Only five Scottish academy products under the age of 21 played more than 1,000 minutes in the Premiership last season: Motherwell’s Lennon Miller, Aberdeen’s Connor Barron, Dundee’s Lyall Cameron, Kilmarnock’s David Watson and Ross County’s Josh Reid.

In the past six seasons, 44 players have passed that barrier in at least one season but few have followed up their breakthrough by becoming a mainstay.

“There aren’t enough young Scottish players playing in the Premiership right now,” says Maxwell. “The minutes are not what they were.

“We are looking at what best practice looks like across Europe but it’s not just a lift and lay. People talk about Croatia but they get their player abroad at a young age. There needs to be a Scottish solution specific to us.”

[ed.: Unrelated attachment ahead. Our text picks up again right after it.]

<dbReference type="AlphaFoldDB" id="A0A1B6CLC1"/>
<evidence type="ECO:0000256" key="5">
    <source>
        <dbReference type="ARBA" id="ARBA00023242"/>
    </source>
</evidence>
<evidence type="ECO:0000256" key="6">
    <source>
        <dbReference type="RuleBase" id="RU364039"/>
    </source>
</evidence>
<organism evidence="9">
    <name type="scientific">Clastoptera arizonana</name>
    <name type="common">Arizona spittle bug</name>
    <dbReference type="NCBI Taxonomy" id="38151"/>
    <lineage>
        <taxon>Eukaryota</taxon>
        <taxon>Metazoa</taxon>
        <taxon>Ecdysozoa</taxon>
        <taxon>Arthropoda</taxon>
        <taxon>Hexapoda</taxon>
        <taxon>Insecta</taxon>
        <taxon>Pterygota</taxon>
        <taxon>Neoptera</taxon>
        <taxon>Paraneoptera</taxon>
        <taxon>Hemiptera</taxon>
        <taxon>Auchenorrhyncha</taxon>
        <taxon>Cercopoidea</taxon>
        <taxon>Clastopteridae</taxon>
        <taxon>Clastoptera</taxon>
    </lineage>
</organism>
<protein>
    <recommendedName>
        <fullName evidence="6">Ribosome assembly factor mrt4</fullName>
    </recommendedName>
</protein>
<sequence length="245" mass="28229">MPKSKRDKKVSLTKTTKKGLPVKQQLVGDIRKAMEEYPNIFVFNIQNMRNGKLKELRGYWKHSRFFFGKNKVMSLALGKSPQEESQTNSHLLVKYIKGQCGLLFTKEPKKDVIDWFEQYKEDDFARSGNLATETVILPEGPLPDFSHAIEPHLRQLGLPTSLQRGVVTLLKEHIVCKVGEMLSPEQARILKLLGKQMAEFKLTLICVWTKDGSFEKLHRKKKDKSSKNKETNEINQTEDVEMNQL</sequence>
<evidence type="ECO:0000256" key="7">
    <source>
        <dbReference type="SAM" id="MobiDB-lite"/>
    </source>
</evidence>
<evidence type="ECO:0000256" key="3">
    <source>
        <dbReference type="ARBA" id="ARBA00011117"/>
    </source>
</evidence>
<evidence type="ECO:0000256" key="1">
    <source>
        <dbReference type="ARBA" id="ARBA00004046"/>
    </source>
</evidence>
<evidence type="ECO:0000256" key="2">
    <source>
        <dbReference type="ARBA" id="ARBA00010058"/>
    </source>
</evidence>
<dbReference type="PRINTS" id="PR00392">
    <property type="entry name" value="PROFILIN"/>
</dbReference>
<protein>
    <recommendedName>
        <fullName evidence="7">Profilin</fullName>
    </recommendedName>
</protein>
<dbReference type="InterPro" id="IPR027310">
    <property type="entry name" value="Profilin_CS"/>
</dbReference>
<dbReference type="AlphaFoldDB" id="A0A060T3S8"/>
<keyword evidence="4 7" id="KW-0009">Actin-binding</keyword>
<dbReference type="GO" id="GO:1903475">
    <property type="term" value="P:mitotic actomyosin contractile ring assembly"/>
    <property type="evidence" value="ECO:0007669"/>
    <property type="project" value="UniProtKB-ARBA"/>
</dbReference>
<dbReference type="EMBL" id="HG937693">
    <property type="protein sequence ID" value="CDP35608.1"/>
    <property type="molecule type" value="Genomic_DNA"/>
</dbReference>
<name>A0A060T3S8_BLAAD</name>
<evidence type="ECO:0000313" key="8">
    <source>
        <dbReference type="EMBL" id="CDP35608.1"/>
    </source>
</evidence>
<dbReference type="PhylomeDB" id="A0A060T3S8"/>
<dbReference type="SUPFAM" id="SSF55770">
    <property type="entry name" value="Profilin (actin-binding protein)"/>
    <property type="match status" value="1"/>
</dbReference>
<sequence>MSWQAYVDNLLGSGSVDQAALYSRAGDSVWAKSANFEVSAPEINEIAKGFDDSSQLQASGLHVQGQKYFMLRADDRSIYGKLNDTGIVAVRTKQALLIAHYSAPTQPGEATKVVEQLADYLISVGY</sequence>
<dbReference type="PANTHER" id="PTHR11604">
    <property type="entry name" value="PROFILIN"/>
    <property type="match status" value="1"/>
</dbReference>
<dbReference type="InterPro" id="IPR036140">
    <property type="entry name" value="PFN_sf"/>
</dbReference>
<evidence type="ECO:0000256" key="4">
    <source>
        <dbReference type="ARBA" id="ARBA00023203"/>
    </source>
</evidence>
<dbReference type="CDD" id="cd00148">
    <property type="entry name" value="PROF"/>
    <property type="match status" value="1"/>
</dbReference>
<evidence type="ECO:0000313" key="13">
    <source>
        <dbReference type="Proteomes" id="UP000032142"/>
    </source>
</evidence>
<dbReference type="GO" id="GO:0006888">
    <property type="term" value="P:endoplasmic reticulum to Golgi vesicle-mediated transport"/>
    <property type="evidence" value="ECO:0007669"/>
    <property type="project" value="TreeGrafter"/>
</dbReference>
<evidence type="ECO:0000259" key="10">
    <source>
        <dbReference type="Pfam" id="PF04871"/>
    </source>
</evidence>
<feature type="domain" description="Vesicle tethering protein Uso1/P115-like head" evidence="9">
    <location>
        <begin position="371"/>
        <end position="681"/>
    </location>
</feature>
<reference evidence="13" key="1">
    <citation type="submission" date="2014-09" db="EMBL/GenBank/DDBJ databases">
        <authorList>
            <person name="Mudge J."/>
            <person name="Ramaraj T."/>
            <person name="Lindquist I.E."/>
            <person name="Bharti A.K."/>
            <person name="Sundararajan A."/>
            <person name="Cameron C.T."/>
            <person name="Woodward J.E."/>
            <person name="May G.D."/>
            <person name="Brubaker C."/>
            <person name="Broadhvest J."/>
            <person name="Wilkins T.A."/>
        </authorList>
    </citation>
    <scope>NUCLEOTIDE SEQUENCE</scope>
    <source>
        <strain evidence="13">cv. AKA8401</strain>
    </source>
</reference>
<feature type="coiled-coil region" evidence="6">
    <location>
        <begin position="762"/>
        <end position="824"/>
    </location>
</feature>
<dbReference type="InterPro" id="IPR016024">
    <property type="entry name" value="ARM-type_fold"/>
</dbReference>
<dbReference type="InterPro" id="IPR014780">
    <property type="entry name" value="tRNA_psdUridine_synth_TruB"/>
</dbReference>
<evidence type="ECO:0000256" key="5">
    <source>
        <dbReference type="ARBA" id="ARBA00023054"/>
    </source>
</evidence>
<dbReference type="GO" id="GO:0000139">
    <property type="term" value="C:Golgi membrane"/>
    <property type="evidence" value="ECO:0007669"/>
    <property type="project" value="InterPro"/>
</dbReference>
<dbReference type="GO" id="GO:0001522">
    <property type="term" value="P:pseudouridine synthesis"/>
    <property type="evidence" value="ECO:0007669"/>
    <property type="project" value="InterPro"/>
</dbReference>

Several sources, speaking on the condition of anonymity, point to the lack of provision for players transitioning from academy football into the first team.

Rangers attempted to bridge the gap between academy and first team by withdrawing from the youth league, creating a B team and travelling around Europe playing top opposition.

Along with Celtic and later Hearts, they then paid to join the Scottish Lowland League — the country’s fifth division, one level below the professional ranks — to expose their youngsters to matches against men, but Rangers pulled out of it last year as they want to be placed at a higher level in the pyramid.

“That is the advantage the English clubs have: PL2 and the under-21 league,” says a coach with years of experience at Scottish and English academies.